Here’s the answer we’d suggest.  The general principles of privacy seem widely accepted; they cover such dimensions as how information is used, the right to control its content, the right to be “forgotten” (or the “right to deletion” as worded for California consumers) and some control over derivative insights. And privacy is on everyone’s mind – consumers, regulators, journalists, influencers. So your best course of action is to act as if privacy might become mandatory, even if your customers are not based in Brazil, the EU or California, and build safeguards now. This approach requires:

  • Building a general model of privacy that is not tied to any one precise piece of legislation. Laws change and grow; copycat variations expand to other geographies. IAPP in Brazil and GDPR in Europe formed the philosophical but not identical basis for CCPA in California, and others are being enacted throughout the globe.
  • Developing a privacy model that is positioned as a consumer benefit, not as a reluctant response to regulatory pressure. Take the general model from above and find the right time, place and wording to introduce the concepts to the audience that needs to hear the choices. Think of early and strong adoption of privacy as being a brand differentiator.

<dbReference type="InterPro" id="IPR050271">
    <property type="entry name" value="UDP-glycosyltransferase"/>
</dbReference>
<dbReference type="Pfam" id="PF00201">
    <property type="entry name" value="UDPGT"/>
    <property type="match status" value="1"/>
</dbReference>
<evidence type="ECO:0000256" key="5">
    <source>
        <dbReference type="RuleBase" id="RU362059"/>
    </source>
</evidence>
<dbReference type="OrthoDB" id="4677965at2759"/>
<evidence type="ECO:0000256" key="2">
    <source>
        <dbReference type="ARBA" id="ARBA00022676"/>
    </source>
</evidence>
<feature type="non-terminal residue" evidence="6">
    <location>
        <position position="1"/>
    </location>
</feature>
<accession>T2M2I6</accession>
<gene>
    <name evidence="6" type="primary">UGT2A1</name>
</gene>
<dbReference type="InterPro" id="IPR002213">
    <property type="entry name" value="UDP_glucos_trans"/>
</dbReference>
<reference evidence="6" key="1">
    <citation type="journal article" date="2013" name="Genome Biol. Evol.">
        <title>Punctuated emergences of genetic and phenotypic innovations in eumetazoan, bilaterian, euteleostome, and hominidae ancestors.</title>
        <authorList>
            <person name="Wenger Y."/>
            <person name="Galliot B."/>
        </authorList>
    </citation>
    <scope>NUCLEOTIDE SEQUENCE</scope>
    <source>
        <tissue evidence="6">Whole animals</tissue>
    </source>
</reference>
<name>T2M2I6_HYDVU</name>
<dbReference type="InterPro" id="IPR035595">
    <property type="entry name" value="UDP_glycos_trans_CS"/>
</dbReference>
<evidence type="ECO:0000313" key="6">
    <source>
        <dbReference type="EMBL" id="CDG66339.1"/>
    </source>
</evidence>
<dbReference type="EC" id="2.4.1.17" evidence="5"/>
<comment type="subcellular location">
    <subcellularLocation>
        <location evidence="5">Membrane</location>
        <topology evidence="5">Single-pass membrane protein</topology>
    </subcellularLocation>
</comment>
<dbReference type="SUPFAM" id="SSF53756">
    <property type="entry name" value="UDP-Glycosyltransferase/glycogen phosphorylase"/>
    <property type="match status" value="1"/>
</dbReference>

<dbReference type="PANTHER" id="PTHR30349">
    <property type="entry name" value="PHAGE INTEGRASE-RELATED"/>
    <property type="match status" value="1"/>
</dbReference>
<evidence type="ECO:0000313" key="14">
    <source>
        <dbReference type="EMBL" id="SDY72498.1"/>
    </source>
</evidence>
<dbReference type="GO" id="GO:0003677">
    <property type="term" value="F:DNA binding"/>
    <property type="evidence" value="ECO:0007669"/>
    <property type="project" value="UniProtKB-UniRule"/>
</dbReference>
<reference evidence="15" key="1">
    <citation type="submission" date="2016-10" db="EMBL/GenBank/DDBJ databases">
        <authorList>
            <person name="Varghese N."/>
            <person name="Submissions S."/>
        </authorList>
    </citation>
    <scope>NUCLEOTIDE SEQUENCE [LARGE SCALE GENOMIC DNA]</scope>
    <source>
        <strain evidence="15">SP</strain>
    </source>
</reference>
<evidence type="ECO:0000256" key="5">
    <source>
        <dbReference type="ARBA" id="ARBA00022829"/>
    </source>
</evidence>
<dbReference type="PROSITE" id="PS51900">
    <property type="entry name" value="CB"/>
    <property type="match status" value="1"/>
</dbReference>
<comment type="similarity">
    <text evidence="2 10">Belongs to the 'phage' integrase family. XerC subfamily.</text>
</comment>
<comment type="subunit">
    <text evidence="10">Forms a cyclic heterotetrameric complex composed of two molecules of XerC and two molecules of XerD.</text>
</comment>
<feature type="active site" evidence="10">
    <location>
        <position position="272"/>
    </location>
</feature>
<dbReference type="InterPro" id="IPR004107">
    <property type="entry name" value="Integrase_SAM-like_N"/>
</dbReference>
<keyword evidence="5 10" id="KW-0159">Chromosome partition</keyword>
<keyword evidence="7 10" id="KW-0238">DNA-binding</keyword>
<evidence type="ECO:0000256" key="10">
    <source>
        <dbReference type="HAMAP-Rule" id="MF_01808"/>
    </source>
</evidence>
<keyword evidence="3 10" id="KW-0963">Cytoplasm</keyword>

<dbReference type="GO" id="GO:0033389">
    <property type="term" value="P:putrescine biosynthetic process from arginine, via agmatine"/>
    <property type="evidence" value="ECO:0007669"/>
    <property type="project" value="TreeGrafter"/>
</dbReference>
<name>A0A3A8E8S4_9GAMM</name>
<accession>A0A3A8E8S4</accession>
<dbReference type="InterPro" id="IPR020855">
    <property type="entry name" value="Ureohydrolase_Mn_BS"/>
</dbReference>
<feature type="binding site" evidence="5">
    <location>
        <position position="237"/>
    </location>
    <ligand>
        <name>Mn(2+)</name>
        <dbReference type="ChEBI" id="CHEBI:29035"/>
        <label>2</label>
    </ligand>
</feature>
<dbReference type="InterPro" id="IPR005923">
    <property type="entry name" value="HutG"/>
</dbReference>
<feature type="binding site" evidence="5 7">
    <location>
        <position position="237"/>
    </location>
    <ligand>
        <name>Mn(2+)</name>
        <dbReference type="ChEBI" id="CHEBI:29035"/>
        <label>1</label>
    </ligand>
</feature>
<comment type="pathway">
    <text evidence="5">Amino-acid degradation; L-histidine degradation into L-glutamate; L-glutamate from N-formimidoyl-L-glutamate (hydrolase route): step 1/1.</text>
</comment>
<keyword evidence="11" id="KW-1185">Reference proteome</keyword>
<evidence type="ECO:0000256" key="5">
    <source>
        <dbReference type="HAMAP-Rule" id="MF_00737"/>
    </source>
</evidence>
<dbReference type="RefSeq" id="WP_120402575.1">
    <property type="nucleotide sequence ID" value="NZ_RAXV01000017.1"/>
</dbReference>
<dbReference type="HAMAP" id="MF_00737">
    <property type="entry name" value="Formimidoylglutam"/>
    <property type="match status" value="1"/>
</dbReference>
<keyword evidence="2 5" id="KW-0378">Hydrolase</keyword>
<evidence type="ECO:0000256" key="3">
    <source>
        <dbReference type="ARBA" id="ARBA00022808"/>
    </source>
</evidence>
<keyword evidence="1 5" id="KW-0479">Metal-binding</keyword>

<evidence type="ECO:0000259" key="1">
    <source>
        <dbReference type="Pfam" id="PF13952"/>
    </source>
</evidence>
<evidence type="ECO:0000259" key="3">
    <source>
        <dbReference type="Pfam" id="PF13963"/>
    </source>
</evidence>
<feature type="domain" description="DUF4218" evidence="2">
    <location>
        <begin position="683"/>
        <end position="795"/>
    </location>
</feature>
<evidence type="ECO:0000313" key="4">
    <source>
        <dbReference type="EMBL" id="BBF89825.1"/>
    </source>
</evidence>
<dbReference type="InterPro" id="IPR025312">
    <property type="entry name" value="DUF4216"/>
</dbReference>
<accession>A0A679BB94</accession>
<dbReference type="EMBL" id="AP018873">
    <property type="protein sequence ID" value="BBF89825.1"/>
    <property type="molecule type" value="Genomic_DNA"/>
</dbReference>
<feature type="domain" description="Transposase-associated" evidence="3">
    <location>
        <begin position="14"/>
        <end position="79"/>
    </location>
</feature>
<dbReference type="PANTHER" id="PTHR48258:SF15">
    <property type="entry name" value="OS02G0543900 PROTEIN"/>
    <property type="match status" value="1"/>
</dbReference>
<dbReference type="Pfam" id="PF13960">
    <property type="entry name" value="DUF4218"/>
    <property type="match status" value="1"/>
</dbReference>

• Implementing a strong technology model that supports data management, data governance and data cataloging. A privacy commitment from the corporate office must have a means of being implemented, with technology and business tightly aligned.

Data Modernization to the Rescue

Building a technical basis for privacy policies is a co-requisite of digital transformation.  A modern, ready-to-respond data platform is absolutely essential to turning a strategy into real-world action. What’s needed is a coherent data modernization plan, which must be part of your corporate strategy.

Reputations can be lost quickly and, in a world of instant bad news, be hard to recover.  Facebook is but one example – a highly visible one – and its struggles with public perception and government scrutiny are a cautionary tale for all industries. 

What’s Next?

We’d like to leave you with a few thoughts:

  • Everybody (pretty much) knows when trust has been lost in the obvious cases (like a security breach), but others are not so obvious. There’s no clear agreement on what privacy means in the gray areas of personalization and derived data, and companies will have to build flexibility around this lack of precise expectation.